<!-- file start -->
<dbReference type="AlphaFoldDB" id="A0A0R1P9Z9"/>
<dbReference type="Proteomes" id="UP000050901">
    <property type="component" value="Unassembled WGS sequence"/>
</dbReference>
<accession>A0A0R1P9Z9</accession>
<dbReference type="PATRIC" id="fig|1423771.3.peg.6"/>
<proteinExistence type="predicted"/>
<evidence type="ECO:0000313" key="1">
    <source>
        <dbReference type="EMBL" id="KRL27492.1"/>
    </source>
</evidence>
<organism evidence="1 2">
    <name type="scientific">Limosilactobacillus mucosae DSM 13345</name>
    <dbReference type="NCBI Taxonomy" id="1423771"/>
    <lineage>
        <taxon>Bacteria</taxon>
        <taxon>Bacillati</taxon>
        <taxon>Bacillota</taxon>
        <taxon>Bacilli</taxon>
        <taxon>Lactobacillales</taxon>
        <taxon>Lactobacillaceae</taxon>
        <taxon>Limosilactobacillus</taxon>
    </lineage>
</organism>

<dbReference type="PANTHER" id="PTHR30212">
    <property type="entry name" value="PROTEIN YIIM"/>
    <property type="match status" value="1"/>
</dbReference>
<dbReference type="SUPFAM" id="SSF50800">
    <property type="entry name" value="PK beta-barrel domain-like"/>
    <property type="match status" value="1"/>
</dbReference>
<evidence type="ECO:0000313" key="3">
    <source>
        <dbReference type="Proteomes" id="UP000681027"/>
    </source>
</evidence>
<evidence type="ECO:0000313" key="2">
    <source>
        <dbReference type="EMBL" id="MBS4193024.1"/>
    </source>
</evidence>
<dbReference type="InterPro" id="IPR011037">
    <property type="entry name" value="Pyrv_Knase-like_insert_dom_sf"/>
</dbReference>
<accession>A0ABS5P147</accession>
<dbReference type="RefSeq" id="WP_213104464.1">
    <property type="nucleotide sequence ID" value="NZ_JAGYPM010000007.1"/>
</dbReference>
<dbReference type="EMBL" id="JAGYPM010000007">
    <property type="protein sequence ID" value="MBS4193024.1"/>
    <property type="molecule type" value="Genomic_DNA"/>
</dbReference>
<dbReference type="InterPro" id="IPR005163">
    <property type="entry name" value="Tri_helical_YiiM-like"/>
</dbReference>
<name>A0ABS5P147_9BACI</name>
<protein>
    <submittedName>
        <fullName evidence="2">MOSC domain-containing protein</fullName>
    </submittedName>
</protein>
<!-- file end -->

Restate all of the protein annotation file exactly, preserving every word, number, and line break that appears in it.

<dbReference type="AlphaFoldDB" id="A0A0R1P9Z9"/>
<dbReference type="Proteomes" id="UP000050901">
    <property type="component" value="Unassembled WGS sequence"/>
</dbReference>
<accession>A0A0R1P9Z9</accession>
<dbReference type="PATRIC" id="fig|1423771.3.peg.6"/>
<proteinExistence type="predicted"/>
<evidence type="ECO:0000313" key="1">
    <source>
        <dbReference type="EMBL" id="KRL27492.1"/>
    </source>
</evidence>
<organism evidence="1 2">
    <name type="scientific">Limosilactobacillus mucosae DSM 13345</name>
    <dbReference type="NCBI Taxonomy" id="1423771"/>
    <lineage>
        <taxon>Bacteria</taxon>
        <taxon>Bacillati</taxon>
        <taxon>Bacillota</taxon>
        <taxon>Bacilli</taxon>
        <taxon>Lactobacillales</taxon>
        <taxon>Lactobacillaceae</taxon>
        <taxon>Limosilactobacillus</taxon>
    </lineage>
</organism>

<dbReference type="PANTHER" id="PTHR30212">
    <property type="entry name" value="PROTEIN YIIM"/>
    <property type="match status" value="1"/>
</dbReference>
<dbReference type="SUPFAM" id="SSF50800">
    <property type="entry name" value="PK beta-barrel domain-like"/>
    <property type="match status" value="1"/>
</dbReference>
<evidence type="ECO:0000313" key="3">
    <source>
        <dbReference type="Proteomes" id="UP000681027"/>
    </source>
</evidence>
<evidence type="ECO:0000313" key="2">
    <source>
        <dbReference type="EMBL" id="MBS4193024.1"/>
    </source>
</evidence>
<dbReference type="InterPro" id="IPR011037">
    <property type="entry name" value="Pyrv_Knase-like_insert_dom_sf"/>
</dbReference>
<accession>A0ABS5P147</accession>
<dbReference type="RefSeq" id="WP_213104464.1">
    <property type="nucleotide sequence ID" value="NZ_JAGYPM010000007.1"/>
</dbReference>
<dbReference type="EMBL" id="JAGYPM010000007">
    <property type="protein sequence ID" value="MBS4193024.1"/>
    <property type="molecule type" value="Genomic_DNA"/>
</dbReference>
<dbReference type="InterPro" id="IPR005163">
    <property type="entry name" value="Tri_helical_YiiM-like"/>
</dbReference>
<name>A0ABS5P147_9BACI</name>
<protein>
    <submittedName>
        <fullName evidence="2">MOSC domain-containing protein</fullName>
    </submittedName>
</protein>